Honour roll location: Pillar 6C

Feature story location: Pillar 5D

From a pioneering family

David was typical of the characters lost from East Loddon’s finest sons, raised amongst the early Kentish pioneering family of Pompapiel. David was one of ten children born to Henry Horwood Kentish and Susannah (nee Twelftree). He attended the Pompapiel State School.  David later followed his father into farming and left the district with his brother Frank to farm at Finley, New South Wales.

Studio portrait of David Kentish.
Image courtesy of the East Loddon Historical Society.

David answered the call to King and Country in April 1916 at age 28 and a half years. A ‘send-off’ was held for him at the Calivil Hall and five days later David embarked to France. He spent a year amongst heavy action in Etaples, Northern France, situated near the coast.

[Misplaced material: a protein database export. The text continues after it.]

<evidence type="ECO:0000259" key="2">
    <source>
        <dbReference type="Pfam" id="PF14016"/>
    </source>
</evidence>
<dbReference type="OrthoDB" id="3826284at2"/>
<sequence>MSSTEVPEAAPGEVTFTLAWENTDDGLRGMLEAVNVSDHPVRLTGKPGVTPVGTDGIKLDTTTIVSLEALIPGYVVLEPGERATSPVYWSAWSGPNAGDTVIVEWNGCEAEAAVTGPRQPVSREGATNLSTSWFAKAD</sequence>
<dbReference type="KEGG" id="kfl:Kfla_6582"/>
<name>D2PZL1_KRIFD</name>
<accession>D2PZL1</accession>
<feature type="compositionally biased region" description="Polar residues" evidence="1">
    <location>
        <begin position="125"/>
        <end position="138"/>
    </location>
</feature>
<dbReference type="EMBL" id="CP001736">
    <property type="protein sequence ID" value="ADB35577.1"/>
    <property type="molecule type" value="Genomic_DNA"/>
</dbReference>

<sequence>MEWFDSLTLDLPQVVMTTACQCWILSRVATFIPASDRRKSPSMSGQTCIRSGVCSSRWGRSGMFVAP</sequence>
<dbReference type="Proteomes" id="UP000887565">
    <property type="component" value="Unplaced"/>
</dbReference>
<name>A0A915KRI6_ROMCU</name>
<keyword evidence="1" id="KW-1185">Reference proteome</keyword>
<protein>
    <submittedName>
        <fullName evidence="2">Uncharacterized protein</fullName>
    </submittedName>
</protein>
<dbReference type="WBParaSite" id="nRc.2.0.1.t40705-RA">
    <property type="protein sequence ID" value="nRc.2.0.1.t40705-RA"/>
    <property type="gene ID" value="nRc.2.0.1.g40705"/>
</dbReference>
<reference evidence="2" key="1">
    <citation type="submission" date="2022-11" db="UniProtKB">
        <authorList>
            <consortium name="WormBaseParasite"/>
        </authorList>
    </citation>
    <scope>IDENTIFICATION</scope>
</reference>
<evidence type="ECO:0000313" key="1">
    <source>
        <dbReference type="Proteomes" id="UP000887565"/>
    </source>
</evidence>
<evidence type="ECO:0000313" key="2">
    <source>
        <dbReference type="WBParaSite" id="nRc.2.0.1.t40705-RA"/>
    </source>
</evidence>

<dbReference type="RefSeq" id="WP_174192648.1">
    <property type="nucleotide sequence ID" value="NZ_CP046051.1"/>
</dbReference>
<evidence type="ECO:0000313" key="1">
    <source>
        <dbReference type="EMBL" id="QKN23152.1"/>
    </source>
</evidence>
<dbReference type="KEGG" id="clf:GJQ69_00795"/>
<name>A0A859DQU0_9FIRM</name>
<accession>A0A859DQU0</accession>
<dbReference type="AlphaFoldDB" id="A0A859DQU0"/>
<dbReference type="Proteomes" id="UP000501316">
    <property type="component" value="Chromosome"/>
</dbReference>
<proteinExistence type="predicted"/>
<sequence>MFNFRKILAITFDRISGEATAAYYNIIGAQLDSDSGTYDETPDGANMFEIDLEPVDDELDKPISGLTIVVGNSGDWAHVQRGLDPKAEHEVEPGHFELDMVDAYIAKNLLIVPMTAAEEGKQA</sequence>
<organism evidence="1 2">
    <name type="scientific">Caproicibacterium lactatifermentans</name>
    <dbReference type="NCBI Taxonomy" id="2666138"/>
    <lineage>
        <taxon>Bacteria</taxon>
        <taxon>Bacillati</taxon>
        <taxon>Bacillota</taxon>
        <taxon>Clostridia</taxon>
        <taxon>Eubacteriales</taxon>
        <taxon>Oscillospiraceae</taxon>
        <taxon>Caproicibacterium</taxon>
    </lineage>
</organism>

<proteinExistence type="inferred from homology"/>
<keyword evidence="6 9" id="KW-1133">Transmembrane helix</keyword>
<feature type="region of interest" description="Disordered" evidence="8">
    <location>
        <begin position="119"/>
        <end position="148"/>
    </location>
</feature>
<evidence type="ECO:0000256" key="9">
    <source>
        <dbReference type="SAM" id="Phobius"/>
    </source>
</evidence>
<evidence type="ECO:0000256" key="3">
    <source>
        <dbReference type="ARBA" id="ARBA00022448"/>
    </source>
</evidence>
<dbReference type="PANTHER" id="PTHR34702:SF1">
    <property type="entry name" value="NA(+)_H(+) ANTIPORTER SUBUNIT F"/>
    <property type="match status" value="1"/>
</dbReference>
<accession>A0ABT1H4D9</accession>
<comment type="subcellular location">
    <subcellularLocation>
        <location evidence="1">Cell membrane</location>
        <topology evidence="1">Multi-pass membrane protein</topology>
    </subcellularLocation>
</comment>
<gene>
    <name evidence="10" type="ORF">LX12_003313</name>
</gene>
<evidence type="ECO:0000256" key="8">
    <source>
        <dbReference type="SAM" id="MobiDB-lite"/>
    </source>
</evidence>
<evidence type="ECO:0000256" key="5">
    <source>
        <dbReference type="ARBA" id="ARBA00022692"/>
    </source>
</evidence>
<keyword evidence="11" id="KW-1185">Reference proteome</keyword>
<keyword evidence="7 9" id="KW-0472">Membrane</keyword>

During the battle on the Western Front in October 1917, he received a gunshot wound to the leg. He received six months of treatment and rehabilitation in ‘Reading War Hospital’ in London.

He returned to the battlefield on 16th June 1918. Less than one month later he was killed at Stratzele in France on the 12th of July, six days after his 31st birthday.

David’s burial place at Borre British Cemetery, France.
Image courtesy of the East Loddon Historical Society.

The Inglewood Advertiser announced the sad news of David’s passing:

“He was one of the finest specimens of young Australian manhood, and a great favourite”

Inglewood Advertiser, 30th of July 1918, p. 2